# Need help with a simple formula i think?

#### not so clever doc

##### New Member
Anyone who can help, would be great please.... essentially, I have a very simple question that can be answered by most clever stats guru's, of which I am not one, so ever grateful and hoping I get a reply:
I want to test/screen a population for lets say a an illness (any random illness will do)...and we are looking at 1 illness only
I want a formula that will take into account the following:
Population size
'Level of screening' ie how many people? do I screen how often? to get say …… 10% or 20% or 25% etc to say 100 % of the population in say 1 month 4 months, 6 months and 12 months...…… I hope that makes sense...ie I want to is screen people of a population and understand how many people I screen and how often I screen to get these levels of 'coverage' for the population

#### staassis

##### Active Member
The problem is not clear. What do you want to screen the population for? What do you want to detect? What is your criterion?... What information is available to you for each member of the population?

#### not so clever doc

##### New Member
Hi there, thank you for your reply.....
Hope this helps.... I want to screen a population for a sexually transmitted disease (let’s say gonorrhoea) .... I want to know how many people (of a population say 500, 1000, 2000 people etc) I have to screen how often ( monthly, quarterly, annually) to give me a percentage of screening say 10%, 20 % etc ie how many needs testing for a test that is either positive or negative for how often to give me a 10% level of screening threshold ....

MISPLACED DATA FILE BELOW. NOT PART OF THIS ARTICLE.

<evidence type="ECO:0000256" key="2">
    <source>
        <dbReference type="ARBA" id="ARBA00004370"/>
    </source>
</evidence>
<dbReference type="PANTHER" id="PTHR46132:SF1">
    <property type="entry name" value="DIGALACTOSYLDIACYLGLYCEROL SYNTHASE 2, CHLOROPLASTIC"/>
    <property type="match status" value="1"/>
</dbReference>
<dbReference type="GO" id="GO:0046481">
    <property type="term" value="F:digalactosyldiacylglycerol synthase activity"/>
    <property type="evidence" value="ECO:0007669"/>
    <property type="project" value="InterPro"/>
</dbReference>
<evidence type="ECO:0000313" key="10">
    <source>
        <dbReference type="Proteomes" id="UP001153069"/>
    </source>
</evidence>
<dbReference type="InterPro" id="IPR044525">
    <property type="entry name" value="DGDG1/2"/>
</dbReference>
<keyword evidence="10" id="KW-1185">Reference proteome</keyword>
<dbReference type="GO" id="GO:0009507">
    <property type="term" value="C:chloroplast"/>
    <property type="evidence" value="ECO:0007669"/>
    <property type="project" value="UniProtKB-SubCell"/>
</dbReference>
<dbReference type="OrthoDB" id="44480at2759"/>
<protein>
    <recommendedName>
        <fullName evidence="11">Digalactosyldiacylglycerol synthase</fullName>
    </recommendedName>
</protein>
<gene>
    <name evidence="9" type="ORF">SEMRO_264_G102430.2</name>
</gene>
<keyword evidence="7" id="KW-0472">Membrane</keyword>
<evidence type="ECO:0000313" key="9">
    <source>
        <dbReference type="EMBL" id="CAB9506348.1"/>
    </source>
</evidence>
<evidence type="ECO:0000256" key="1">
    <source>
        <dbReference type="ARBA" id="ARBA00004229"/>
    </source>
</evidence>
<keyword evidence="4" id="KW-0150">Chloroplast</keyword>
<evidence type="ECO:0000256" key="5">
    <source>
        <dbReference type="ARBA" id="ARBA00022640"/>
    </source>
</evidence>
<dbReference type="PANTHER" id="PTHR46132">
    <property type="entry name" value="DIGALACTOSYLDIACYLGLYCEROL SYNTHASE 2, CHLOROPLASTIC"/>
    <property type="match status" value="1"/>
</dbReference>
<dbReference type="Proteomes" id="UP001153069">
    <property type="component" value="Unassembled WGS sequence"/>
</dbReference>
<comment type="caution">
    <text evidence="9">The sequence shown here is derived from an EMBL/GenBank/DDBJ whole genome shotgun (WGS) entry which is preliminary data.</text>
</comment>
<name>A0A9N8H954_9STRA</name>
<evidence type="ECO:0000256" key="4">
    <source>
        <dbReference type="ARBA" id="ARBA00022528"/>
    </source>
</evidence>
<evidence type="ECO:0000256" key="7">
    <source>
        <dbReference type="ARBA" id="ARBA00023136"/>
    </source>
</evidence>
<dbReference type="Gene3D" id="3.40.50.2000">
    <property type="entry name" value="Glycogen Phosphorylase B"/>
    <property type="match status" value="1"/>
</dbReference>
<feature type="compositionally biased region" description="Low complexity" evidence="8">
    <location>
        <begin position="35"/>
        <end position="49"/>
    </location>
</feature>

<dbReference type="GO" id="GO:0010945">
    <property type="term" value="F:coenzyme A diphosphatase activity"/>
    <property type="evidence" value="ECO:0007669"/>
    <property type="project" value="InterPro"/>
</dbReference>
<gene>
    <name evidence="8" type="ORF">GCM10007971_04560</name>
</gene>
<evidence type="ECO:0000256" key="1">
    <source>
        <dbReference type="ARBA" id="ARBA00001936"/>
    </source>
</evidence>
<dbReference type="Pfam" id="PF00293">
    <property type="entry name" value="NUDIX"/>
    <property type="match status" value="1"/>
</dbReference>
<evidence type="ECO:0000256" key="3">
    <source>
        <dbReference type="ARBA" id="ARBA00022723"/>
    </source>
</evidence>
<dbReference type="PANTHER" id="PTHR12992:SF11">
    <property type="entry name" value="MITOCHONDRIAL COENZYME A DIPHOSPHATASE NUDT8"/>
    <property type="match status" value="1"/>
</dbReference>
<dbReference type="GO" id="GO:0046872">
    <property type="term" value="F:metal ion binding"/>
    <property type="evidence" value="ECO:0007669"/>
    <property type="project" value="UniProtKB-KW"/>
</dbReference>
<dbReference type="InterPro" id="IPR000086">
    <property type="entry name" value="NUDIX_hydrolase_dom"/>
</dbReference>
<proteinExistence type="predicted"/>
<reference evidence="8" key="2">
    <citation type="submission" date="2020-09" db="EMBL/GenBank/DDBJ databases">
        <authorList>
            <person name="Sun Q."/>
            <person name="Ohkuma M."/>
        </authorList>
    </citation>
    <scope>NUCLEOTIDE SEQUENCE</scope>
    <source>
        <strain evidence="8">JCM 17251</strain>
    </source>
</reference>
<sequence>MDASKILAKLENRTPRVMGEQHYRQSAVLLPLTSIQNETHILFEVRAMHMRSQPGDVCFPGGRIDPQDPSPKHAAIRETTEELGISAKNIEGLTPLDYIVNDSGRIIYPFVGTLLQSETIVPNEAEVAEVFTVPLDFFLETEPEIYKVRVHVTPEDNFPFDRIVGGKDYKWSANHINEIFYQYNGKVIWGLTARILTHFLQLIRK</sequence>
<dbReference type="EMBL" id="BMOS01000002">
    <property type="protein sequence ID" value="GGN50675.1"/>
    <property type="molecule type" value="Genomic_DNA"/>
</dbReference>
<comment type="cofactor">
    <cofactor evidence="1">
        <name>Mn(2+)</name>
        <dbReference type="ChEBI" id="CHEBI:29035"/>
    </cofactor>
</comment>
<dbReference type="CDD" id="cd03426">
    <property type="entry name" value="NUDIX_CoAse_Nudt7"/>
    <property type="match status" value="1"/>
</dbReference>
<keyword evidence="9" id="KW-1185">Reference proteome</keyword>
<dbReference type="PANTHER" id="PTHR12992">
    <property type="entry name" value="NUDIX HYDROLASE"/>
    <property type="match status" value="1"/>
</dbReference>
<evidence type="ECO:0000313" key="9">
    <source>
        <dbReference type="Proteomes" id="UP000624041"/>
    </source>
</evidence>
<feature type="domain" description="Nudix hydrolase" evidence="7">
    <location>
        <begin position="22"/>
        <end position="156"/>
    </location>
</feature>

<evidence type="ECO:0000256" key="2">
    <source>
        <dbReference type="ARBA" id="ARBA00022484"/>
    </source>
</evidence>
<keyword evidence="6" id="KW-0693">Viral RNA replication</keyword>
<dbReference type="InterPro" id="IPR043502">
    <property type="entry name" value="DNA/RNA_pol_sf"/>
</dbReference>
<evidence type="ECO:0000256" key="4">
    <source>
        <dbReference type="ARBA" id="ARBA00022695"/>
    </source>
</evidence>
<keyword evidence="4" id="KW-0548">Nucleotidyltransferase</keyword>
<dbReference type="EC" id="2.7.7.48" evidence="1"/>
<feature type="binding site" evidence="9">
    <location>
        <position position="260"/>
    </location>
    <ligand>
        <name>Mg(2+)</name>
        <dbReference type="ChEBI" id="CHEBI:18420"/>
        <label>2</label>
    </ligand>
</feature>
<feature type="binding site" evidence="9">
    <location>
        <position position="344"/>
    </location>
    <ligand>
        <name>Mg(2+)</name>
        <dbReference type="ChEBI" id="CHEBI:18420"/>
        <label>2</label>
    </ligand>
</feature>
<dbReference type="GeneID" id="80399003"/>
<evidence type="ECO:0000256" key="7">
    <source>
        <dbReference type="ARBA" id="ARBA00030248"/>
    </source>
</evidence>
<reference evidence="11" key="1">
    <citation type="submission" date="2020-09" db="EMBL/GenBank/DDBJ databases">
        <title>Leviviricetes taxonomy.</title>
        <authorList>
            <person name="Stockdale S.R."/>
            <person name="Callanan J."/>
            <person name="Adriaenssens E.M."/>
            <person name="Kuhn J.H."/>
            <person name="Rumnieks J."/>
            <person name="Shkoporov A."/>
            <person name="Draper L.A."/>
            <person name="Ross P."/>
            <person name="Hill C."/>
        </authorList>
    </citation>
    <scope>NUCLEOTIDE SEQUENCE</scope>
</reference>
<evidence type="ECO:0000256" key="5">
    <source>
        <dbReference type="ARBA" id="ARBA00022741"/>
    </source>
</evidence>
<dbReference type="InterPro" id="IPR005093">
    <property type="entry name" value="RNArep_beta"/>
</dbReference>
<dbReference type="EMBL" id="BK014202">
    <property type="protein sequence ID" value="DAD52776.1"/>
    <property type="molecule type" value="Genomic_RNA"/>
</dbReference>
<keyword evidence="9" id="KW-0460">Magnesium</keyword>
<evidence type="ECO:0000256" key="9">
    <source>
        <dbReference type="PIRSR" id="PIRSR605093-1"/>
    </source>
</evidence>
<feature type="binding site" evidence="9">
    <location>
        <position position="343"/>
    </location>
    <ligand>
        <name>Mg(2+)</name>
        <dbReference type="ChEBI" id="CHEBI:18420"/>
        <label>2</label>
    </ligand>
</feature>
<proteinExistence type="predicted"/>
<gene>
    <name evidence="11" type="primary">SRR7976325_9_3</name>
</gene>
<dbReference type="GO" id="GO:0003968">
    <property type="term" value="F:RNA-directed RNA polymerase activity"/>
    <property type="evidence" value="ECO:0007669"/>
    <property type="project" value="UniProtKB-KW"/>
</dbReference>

Or otherwise how often should I screen to make sure I cover the whole population in a timescale of monthly, every other month etc

#### staassis

##### Active Member
You said that already: "screen a population for a... disease"... So I can only reiterate: "What do you want to detect? What is your criterion?... What information is available to you for each member of the population?"

#### not so clever doc

##### New Member
You said that already: "screen a population for a... disease"... So I can only reiterate: "What do you want to detect? What is your criterion?... What information is available to you for each member of the population?"
Thank you Staassis, and my apologies for the frustration caused.... I am no statistician....
Essentially I want to screen for the incidence (new cases) of a disease in a fixed number of people over time (my population) over set periods be it monthly etc. And I want to have a formula to work out how many people of my pop. I have to screen to detect say, a 10%, 20% etc of the cases ie how many people to I screen to find this our ie clearly if I want it be 100 % certain of screening for all possible cases in a month then I simply screen all in the population.....sorry , maybe I am not esplaining clearly..... ps, I am sorry I don’t understand or may use the wrong terminology.... thanks you for your patience....

#### staassis

##### Active Member
This statement of yours does not make sense even from the point of view of standard English grammar: "I have to screen to detect say, a 10%, 20% etc of the cases"... I have to ask again: what are you trying to find out? What is your criterion?... What information is available to you for each member of the population?.. Step by step, second by second: what are you doing?

#### not so clever doc

##### New Member
Hmmmmnnnnn, not taking into account grammar, even though English is not my first language I will try a step by step approach. I am not sure which criterion(or is it criteria) you refer to, or whether this has a special meaning in statistics, but here goes .... step by step...